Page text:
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Friday, October 8, 2010

Remembering John Lennon: An Objective View











   If John Lennon were still alive, he would be turning 70 tomorrow (October 9th).   As John is one of the greatest icons in the history of popular music, there has been a lot of media coverage about that, and some people will be celebrating his birthday tomorrow.


  EMI has released some new recordings, taking advantage of the event.


  Yoko Ono has organized an Imagine Peace Tower event in Iceland, tomorrow, which can be watched live via imaginepeacetower.com, starting at 1pm EST.  People may tweet messages for peace by sending them to IPTower.  See twitter.com/IPTower and twitter.com/YokoOno.



 In New York City, a documentary will be shown in Central Park at 7pm.  

 In Liverpool, Julian Lennon and John's first wife Cynthia will be presenting a monument in John's honour.

 Finally, there will be a celebration in Hollywood at John Lennon's star on the Walk of Fame.



 It's obvious that John Lennon was a man who touched millions of hearts.  These celebrations, nearly thirty years after he was murdered, are a testament to the impact he had on the world.

  I'm in a good position to provide an objective view on John Lennon, because I'm not a Beatles fanatic, but I have an appreciation for John's music with and without the Beatles and his impact on popular culture.  

  So my view isn't:

  •  John Lennon was godly, perfect, and could do no wrong.
  • That horrid witch Yoko Ono broke up the Beatles! or
  • Crazy hippies like John Lennon have corrupted society!




  In my opinion, gathered from being an obsessive student of pop music, and having read lots of well researched books on the Beatles, John, and Yoko Ono, is that John Lennon was a tremendously talented artist and musician, but he was far from perfect as a human being, because we're all imperfect and we always will be.  

  I've extensively dated a couple of musicians in the past.  (I don't think either knows about the other.)  The later one, especially, has a few personality traits in common with John Lennon.  

  A lot (maybe not all, but most) of male musicians are great people to have and friends or 'friends with benefits'.  But male musicians, more so than the general population, find it difficult to live in monogamy.  Some of them THINK they can, but they can't.

  And that holds true a lot of the time, with or without fame and fortune.  

  There's a lot of documentation of how John treated his first wife, Cynthia, and his first son, Julian, quite badly.  He got married and had a kid when he wasn't emotionally ready.

  Just before Lennon's murder in December 1980, Julian had reconciled with his father.  So, I think John realized some of the mistakes he made in his life, and it was a shame that his life was cut short.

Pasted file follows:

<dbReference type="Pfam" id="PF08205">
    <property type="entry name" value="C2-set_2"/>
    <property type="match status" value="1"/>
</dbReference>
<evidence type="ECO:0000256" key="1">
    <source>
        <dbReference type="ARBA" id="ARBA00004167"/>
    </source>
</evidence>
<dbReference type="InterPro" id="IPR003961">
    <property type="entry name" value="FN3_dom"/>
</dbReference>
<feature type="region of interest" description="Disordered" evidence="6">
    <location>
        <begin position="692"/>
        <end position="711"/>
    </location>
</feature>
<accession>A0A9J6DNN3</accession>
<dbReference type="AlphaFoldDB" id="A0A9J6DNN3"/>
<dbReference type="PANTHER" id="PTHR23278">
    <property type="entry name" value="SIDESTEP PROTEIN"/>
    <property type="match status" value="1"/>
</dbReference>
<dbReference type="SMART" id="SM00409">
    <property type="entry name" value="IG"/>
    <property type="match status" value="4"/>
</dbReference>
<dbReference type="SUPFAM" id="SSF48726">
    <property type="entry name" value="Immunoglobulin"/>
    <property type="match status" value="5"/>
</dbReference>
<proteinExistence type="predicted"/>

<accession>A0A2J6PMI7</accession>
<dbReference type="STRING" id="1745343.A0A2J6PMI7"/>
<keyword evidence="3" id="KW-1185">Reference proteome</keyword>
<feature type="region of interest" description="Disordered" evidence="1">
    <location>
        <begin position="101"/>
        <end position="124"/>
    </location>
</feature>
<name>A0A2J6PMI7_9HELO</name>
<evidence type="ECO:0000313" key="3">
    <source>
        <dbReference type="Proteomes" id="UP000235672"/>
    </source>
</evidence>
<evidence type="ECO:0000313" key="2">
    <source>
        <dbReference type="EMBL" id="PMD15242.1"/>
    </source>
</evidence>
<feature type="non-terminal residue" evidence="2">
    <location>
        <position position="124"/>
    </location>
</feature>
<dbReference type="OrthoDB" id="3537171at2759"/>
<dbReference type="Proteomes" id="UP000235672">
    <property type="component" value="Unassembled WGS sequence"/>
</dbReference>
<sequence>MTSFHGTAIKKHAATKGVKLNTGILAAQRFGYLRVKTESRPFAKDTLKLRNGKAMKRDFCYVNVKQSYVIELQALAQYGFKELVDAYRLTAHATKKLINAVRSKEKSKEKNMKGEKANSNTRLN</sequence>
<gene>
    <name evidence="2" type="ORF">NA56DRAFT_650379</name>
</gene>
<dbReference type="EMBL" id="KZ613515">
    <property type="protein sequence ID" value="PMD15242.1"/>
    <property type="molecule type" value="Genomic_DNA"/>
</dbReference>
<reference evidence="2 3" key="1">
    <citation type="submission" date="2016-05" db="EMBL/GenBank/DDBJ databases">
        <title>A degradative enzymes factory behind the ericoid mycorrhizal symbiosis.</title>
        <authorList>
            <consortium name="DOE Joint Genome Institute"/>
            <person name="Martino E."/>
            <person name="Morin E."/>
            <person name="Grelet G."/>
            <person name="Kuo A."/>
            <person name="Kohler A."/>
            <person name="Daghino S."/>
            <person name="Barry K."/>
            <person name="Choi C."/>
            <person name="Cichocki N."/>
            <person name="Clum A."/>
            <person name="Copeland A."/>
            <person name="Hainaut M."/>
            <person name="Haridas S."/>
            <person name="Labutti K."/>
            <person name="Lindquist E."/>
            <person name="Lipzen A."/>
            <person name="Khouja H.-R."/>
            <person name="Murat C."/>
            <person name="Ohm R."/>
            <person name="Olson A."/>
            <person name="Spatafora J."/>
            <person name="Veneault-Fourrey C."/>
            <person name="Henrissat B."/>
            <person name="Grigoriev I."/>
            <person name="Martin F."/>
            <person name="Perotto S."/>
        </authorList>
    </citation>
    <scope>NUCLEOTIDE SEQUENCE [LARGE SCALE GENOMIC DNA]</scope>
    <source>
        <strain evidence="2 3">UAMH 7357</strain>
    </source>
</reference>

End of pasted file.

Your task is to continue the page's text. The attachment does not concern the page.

At this point, I don't think there's much animosity between Cynthia and Yoko, and it certainly seems that Julian and Sean (John's son with Yoko) are on good terms.  Half-siblinghood is tough!  I should know...

  I'm really inspired by how Yoko has taken her position as an opportunity to promote world peace.  We follow each other on Twitter, and I think it's great how she constantly puts an effort to reach out to the public- on the Internet and through her music and art installations.

  She certainly doesn't HAVE to do any of that.  I think Yoko has a good heart.

  Her life wasn't as easy as you may think, for someone who was born in wealth.  World War II was especially devastating to her and her family.  See http://en.wikipedia.org/wiki/Yoko_Ono 

  When those experiences are kept in mind, it becomes obvious why Yoko works so hard to promote peace.

  And it really annoys me when people STILL blame her for breaking up the Beatles.

  If John hadn't met Yoko, he would've been bringing ANOTHER woman into the recording studio for the last Beatles recordings.  And SHE would've been a scapegoat.

  At that point in John's life, he cared about sex, romance, and his own creativity a lot more than he cared about the Beatles.  "I don't believe in the Beatles."

  With or without Yoko, the Beatles would have broken up around 1970, anyway.  With their tremendous success, making money was no longer a motive and they felt they had nothing left to prove- as a group.

  They couldn't keep recording together.  They felt stifled.   John, Paul, Ringo and George all launched post-Beatles musical careers.  They all wanted to demonstrate to the world that they could make good music without the other Beatles.  

  Yoko-hating Beatles fans should keep this in mind- because of her share of the Beatles intellectual property and licensing rights, her decisions could make or break merchandising deals, recordings or movies.  For all of Yoko's wealth, I think making money stopped being a motive for her quite a while ago.  Yes, there are fat cat CEOs who feel like they have to keep on making more and more money no matter what, but I think Yoko has a very different mindset.  She certainly lives quite modestly for a billionaire.

  All of the Beatles licensed recordings and merchandise that have come out after John's death (including the Rock Band: Beatles video game) got Yoko's approval because she believes John's creativity and legacy should be shared with the world.

  I'll be Twittering my message of peace for the Imagine Peace Tower tomorrow.  I hope you'll be doing the same.





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